Also, tourists are arriving to find out what the fuss is all about. For example, in 2017, registered over-night stays increased by 9 % (635,000 in all).

“This makes Oulu Finland’s 5th active travel destination city,” says Key Account Director Jyrki Kemppainen from BusinessOulu, adding that during 2015–2018 the hotel occupation rates have been consistently over 60 %, in addition to revenue per available room (RevPAR) being over 60 EUR each year, too.

“Oulu’s hotel activity is genuinely round-year due to the fact that about half of the customers is leisure and half is work and congress customers,” Kemppainen explains.

Oulu’s City Strategy calls for one million overnight stays by 2026. “To accomplish this goal, we need at least 700 additional hotel rooms,” Kemppainen says.

Prepare for Take-Off
As it stands, the share of international hotel guests is slightly below 20 % and there are plans to increase especially the number of visitors coming from Central Europe and Asia.

“We’re working together with Lapland travel centers to achieve this.”

Oulu is in a great position to reach its Travel & Tourism targets, since the city enjoys super connectivity, featuring Finland’s second most active airport that just reached the one million passenger mark in November 2018.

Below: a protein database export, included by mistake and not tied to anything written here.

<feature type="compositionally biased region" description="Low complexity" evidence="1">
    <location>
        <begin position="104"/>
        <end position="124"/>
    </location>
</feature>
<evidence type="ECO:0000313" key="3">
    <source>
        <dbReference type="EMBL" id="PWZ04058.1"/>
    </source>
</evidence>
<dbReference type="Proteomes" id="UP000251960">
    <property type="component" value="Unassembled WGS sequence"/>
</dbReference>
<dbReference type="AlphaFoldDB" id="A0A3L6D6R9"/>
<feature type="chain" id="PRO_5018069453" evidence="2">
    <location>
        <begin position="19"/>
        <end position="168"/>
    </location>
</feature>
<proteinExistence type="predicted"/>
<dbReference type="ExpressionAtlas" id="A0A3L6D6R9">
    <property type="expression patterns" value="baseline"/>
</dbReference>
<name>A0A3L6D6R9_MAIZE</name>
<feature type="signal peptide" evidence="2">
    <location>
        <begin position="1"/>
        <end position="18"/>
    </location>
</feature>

“We’re going for the record this year,” says Kemppainen, adding that the airport just received an extensive renovation in 2017.

Oulu – Fast Facts
– over 200,000 residents (almost 300.000 in Oulu Region)
– growth in purchasing power during last 10 years among Finland’s strongest
– new university campus of 25.000 students kicks off in 2020
– average age of residents in Oulu Region among the youngest in Europe
– largest investment projects in coming years:
   • Nallikari – high-quality seaside resort – 100M€
   • Terwa Tower – seaside hotel – 100M€
   • Oulu station centre – travel and recreational centre – 300M€
   • Future hospital campus – 1 600M€